Mothers with preterm delivery appear to be more likely in their future to develop a stroke, both haemorrhagic and ischemic. The research, recently presented in the journal Circulation, showed that this increased risk for stroke was independent of other confounding factors and remained substantially elevated throughout life for at least 40 years.
Stroke in women
Stroke is the second leading cause in terms of years of life lost to disability worldwide, and the prevalence of stroke in women is expected to surge rapidly, due to the increase in the average age of the global female population.
Moreover, strokes that occur in women usually tend to be more severe and more frequently have a fatal outcome. The influence of certain stroke risk factors, including diabetes mellitus and atrial fibrillation, is stronger in women.
Ischemic or hemorrhagic stroke can be devastating complications during pregnancy and the puerperium. This event is estimated to occur in approximately 30 out of 100,000 pregnancies, but in high-risk women, such as those with preeclampsia, the incidence of both stroke subtypes, combined, is up to 6 times higher than in women with pregnancy without this disorder. A risk that is maintained even for decades after pregnancy.
However, until now it had never been clearly highlighted what the risk of stroke is in the woman with preterm birth. Considering that preterm birth occurs in about 10% of pregnancies, it seems to be clear how relevant a possible link between this event and the risk of developing stroke can be.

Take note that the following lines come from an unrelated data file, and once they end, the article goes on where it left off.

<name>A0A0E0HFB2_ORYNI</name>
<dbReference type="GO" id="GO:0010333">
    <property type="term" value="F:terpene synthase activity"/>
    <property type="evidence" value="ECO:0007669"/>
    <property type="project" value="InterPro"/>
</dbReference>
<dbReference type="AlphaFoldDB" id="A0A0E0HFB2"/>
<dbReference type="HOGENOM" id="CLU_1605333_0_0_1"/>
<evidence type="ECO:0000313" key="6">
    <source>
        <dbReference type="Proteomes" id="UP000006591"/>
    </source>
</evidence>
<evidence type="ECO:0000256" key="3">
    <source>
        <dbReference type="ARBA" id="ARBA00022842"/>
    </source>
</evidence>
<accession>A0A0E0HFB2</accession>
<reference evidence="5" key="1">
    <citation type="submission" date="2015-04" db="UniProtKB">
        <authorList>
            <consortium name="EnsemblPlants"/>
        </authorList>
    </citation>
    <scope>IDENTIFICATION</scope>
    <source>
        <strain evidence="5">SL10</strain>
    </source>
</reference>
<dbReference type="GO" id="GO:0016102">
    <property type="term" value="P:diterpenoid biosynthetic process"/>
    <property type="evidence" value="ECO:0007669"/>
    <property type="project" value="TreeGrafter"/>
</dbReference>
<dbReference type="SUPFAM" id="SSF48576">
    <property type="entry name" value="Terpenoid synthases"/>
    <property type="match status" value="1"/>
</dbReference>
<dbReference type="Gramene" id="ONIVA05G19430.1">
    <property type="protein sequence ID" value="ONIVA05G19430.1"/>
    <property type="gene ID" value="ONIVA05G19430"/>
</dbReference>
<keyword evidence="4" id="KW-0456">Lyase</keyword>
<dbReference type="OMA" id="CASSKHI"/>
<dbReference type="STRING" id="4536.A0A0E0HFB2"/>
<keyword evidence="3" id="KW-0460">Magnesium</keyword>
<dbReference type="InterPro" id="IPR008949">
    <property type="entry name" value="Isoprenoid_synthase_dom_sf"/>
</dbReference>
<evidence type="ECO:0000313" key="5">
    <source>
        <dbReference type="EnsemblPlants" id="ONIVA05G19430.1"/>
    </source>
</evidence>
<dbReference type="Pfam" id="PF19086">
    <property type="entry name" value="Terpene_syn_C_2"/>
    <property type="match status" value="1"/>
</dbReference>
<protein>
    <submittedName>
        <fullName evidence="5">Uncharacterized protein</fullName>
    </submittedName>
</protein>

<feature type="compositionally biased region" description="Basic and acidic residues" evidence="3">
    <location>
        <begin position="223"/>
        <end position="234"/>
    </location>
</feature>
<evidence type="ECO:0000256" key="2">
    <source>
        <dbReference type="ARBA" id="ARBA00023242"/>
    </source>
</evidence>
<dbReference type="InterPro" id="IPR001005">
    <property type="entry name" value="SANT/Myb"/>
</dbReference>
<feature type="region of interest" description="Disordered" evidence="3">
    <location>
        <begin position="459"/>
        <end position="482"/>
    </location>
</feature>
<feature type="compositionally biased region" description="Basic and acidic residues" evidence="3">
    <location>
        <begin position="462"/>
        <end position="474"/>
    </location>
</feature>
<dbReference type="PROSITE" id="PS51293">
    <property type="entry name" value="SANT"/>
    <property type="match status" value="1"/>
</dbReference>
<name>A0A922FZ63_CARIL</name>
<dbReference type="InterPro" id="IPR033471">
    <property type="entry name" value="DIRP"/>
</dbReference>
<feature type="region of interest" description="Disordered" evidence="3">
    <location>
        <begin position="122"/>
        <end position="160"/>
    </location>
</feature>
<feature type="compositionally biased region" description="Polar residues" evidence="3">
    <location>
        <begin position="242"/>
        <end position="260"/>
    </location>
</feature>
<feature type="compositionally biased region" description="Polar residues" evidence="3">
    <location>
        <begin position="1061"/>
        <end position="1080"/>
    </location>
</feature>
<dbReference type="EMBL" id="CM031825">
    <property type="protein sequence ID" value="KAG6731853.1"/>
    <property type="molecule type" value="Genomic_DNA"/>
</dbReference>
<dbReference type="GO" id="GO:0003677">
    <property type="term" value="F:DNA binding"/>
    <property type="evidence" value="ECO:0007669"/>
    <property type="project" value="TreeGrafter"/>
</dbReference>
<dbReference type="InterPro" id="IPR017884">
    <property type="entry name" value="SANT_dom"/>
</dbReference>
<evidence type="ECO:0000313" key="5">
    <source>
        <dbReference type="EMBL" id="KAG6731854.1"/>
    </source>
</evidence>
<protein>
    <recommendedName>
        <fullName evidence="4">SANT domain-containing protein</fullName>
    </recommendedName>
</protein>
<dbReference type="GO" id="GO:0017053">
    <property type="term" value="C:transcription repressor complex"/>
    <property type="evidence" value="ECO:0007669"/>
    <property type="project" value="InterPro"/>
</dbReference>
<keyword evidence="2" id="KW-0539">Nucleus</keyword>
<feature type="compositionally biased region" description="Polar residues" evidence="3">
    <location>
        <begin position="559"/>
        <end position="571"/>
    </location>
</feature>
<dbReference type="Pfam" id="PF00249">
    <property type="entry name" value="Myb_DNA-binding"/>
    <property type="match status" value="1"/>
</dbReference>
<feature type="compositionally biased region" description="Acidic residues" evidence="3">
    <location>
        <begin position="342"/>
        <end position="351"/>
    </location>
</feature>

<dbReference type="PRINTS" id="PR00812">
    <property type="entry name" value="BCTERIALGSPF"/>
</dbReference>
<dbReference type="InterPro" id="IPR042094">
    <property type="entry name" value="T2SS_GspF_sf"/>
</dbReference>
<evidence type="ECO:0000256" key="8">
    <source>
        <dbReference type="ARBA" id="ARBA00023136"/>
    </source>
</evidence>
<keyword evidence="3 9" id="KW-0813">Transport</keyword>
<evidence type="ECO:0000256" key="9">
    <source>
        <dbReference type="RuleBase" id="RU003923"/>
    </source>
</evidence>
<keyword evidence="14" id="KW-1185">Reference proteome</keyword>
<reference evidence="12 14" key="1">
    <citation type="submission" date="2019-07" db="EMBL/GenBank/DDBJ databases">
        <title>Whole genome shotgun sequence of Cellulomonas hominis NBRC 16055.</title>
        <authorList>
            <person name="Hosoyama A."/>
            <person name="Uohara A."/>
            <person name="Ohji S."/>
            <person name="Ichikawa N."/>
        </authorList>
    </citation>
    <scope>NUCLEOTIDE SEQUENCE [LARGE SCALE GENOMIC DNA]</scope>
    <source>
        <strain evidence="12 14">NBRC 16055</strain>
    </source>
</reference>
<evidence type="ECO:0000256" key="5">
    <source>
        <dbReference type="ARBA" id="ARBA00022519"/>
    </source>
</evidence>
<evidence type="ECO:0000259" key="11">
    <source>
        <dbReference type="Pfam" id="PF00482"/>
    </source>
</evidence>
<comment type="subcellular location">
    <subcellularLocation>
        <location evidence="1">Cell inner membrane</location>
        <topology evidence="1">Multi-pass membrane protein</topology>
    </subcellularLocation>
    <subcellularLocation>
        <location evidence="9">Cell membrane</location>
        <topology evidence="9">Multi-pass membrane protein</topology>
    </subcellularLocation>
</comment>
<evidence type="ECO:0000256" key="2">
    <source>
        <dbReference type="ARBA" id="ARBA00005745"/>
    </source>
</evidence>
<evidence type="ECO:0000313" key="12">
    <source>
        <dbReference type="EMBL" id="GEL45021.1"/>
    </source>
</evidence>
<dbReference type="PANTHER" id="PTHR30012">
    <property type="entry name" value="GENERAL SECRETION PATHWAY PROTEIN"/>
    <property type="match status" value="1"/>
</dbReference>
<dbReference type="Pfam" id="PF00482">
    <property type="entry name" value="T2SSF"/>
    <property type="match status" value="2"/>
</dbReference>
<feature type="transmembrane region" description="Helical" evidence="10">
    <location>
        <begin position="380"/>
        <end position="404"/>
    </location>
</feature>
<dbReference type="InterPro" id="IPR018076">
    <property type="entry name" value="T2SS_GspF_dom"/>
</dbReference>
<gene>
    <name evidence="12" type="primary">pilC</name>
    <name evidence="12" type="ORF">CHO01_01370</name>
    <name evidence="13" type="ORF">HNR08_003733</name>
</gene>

Over two million Swedish women
In this new study, the researchers evaluated more than two million Swedish women on the Swedish Medical Birth Register, a national health registry that has collected prenatal and birth information from nearly all births since 1973.
The women were then divided into 6 groups, based on the number of weeks of pregnancy completed: extremely preterm (22-27 weeks), very preterm (28-33 weeks), late preterm (34-36 weeks), early term (37 -38 weeks), term (39-41 weeks) and post-term (≥42 weeks). Women included in the term group were represented controls.
The primary endpoint was stroke of any type, while the secondary endpoint was the separate assessment of ischemic and hemorrhagic strokes. Their diagnosis was taken from the Swedish Hospital Register. Analyzes were corrected for the most common genetic or environmental confounders.
The risk of stroke in women with preterm delivery
The results of the study showed that women with premature delivery had more frequently: less than 20 years of age, a low level of education, a smoking habit, a high prenatal body mass index, a preeclampsia and diabetes.
During the follow-up, a stroke occurred in 1.7% of the women evaluated. The median age at first delivery was 27 years, while the mean age at stroke diagnosis was 55 years.
Considering the entire duration of follow-up, which lasted up to 43 years after the first delivery, the risk indices for stroke in the groups of women with preterm, extremely preterm or early birth were 1.42, 1.77 e 1.16 respectively. If the pregnancy was prolonged by an extra week, this corresponded to an average risk reduction of 5%.
Looking at the first 10 years after delivery, the risk index for stroke came to 2.81 for preterm delivery, 2.07 for extremely preterm delivery, 2.07 for very preterm delivery, and 1. 38 for the late preterm.